For Tim Foster, read Private Pike. The character whose self-inflicted hand- laceration (at a party) and lumbar-spine strain (caused, in part, by jarring it with a "spectacular diving catch" playing cricket at altitude camp) in the prelude to Sydney, placed his own Olympic ambitions in severe jeopardy. Never mind the minor matter of Steve Redgrave's fifth gold. "Stupid boy", Captain Mainwaring's contemptuous catchword in Dad's Army, would have been muttered under the breath of more than one of his crewmates in 1999.
Yet Foster is a name which has become synonymous with the power of faith: that out of the most cruel form of adversity can emerge Olympic heroics.
It explains why the gold medal-winning oarsman-turned-coach believes that Britain's coxless four can prevail at Athens, despite a season of turmoil, just as Redgrave's stirring quartet did in 2000. "Hopefully, they can draw strength from what we achieved," says Foster. "If you looked at our run-up to Sydney, if you didn't know the result, you wouldn't necessarily have said that we were going to win. What we did have was belief."
But will that prove sufficient? The 2004 quartet is not only a hybrid of a disillusioned pair and half of an original coxless four, but alterations in crew personnel, provoked both by injury - most crucially to Alex Partridge, who suffered a collapsed lung and has been replaced by that ever-willing substitute, Ed Coode - and chief coach Jürgen Grobler's selection policy, have conspired to punctuate the preparation for Athens with constant uncertainty.
Despite blips, both in performances and in the problems of individual personnel, the Sydney four still succeeded in casting fear among opponents. The Athens four are blessed with none of that psychological advantage. And, perhaps most crucially, there is no Redgrave, notwithstanding his debilitating illnesses, this time around. "They'd love to have Steve Redgrave in there," says Foster. "One of Steve's great strengths was that he was a natural leader. Probably, this four at the moment don't have that. Matthew's got to step up and take that role and lead by example. That'll be a real test of his character. It's not necessarily something that he does naturally. He's always had Steve there for him."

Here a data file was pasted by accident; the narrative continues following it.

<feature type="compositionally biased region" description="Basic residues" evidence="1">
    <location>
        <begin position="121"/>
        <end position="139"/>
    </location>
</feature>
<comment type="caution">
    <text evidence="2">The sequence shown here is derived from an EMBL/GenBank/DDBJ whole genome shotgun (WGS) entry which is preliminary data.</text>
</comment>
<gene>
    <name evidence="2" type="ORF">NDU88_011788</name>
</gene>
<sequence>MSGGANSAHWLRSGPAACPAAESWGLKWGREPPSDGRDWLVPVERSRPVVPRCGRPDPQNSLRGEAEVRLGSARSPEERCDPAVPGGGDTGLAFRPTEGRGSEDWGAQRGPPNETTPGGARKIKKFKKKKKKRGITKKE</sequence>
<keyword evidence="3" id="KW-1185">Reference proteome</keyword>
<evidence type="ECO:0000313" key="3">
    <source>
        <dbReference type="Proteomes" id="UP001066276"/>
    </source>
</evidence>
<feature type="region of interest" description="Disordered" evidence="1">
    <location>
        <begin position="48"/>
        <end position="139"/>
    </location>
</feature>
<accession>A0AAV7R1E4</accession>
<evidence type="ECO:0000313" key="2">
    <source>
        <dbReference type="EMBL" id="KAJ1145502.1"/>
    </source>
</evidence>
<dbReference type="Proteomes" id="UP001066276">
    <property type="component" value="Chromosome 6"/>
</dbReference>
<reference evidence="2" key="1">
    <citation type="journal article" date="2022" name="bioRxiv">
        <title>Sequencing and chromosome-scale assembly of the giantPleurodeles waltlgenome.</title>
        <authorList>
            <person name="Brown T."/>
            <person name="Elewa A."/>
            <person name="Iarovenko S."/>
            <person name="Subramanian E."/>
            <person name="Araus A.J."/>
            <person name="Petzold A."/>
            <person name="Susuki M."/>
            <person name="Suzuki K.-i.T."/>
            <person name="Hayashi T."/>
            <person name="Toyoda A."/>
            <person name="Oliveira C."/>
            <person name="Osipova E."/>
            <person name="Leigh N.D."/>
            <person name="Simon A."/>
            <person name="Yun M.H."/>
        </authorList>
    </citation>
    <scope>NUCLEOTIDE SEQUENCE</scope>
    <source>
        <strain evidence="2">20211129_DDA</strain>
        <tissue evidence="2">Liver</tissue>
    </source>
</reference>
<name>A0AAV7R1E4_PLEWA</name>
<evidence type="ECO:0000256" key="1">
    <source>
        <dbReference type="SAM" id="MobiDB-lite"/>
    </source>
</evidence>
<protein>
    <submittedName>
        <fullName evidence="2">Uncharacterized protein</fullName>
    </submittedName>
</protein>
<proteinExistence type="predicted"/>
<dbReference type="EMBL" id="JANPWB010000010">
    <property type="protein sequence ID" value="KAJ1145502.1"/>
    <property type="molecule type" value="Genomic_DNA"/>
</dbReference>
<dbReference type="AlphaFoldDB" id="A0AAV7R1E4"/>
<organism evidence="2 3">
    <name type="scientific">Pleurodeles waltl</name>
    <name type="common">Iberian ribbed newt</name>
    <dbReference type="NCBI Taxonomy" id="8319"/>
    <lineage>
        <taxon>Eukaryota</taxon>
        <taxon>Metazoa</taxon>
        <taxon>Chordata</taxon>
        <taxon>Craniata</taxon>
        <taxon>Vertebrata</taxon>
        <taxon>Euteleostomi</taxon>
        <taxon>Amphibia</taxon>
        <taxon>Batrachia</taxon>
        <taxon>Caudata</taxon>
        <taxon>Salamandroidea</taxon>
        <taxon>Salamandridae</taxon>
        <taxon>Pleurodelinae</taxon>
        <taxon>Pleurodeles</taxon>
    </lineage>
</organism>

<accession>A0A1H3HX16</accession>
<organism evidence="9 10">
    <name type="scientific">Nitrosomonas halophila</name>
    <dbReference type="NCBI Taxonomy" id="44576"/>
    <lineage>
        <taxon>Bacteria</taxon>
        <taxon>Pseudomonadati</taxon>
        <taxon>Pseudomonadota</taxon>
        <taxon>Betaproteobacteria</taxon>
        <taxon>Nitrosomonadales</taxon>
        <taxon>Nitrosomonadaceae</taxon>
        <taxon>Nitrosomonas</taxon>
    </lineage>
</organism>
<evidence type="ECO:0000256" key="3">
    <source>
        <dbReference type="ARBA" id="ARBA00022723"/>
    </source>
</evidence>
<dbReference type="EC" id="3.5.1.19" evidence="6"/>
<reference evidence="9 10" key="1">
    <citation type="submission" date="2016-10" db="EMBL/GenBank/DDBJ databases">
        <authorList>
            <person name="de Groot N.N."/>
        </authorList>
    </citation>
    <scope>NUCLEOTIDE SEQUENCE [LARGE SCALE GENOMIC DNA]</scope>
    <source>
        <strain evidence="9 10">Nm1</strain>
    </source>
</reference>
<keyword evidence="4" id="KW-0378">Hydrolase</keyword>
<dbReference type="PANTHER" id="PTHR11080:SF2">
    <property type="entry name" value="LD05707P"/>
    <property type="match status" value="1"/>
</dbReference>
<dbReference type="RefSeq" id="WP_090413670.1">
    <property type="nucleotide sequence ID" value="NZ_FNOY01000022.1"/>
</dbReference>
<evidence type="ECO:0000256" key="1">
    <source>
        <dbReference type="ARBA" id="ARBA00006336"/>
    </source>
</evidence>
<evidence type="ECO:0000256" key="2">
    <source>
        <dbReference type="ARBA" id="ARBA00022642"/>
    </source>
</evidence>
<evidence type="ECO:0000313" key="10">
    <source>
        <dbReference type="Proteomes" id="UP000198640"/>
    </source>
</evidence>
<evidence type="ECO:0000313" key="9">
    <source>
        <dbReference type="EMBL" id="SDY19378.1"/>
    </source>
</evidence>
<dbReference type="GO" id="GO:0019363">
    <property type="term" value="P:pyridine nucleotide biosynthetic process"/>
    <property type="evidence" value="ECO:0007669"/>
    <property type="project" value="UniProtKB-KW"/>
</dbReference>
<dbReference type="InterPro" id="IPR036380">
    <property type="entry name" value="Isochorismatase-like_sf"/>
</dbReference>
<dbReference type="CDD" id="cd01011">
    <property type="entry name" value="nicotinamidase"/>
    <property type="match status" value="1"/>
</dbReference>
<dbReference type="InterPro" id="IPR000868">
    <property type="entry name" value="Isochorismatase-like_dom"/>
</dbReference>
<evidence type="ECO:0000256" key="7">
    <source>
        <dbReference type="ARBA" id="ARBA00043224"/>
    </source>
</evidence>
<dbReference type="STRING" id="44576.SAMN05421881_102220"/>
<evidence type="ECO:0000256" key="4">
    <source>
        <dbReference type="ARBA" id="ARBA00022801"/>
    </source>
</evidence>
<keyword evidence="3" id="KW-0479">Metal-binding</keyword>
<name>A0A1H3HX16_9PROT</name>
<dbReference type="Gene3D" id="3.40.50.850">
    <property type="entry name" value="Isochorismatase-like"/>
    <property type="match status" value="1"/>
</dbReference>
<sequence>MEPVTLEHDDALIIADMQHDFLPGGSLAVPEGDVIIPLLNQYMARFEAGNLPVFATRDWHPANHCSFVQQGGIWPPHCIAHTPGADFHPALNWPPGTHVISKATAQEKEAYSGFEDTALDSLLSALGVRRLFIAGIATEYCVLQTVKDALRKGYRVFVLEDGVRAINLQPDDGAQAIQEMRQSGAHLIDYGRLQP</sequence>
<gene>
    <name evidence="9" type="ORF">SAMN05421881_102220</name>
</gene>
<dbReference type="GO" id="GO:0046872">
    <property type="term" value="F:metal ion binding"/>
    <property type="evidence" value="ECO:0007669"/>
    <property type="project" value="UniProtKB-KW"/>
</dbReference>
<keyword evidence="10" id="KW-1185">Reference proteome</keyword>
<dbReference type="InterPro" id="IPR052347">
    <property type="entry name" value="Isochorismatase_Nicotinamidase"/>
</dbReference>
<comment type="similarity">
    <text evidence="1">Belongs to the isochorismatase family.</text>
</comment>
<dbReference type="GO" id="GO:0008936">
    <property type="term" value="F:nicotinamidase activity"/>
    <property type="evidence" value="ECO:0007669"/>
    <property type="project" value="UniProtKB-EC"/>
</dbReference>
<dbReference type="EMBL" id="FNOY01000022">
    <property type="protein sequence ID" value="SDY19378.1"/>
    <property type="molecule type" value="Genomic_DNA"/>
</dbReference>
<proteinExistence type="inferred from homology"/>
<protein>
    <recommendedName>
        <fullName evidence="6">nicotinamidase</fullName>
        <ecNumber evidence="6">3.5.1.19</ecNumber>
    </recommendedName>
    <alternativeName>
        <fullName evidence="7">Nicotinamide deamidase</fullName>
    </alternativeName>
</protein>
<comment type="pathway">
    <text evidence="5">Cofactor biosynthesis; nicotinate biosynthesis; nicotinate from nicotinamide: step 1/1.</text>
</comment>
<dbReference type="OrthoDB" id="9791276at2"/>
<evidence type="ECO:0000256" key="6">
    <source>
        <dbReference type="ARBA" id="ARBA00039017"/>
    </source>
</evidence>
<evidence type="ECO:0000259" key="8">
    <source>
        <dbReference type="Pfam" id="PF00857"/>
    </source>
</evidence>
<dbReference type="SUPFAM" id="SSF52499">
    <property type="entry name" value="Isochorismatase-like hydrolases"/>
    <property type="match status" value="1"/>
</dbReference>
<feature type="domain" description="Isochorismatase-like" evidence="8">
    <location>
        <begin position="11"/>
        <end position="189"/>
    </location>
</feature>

Foster, who has surveyed the four at close quarters this week, having been asked by Grobler to assist with the coaching of the British eight at Silvretta, high in the Alps, adds: "They can win, if they row to the best of their potential. It's still within their grasp. There's still fantastic power on board. Matthew, James [Cracknell] and Steve Williams are among the strongest rowers in the world. However, they do go into the racing not being favourites, which is a strange situation for Matthew."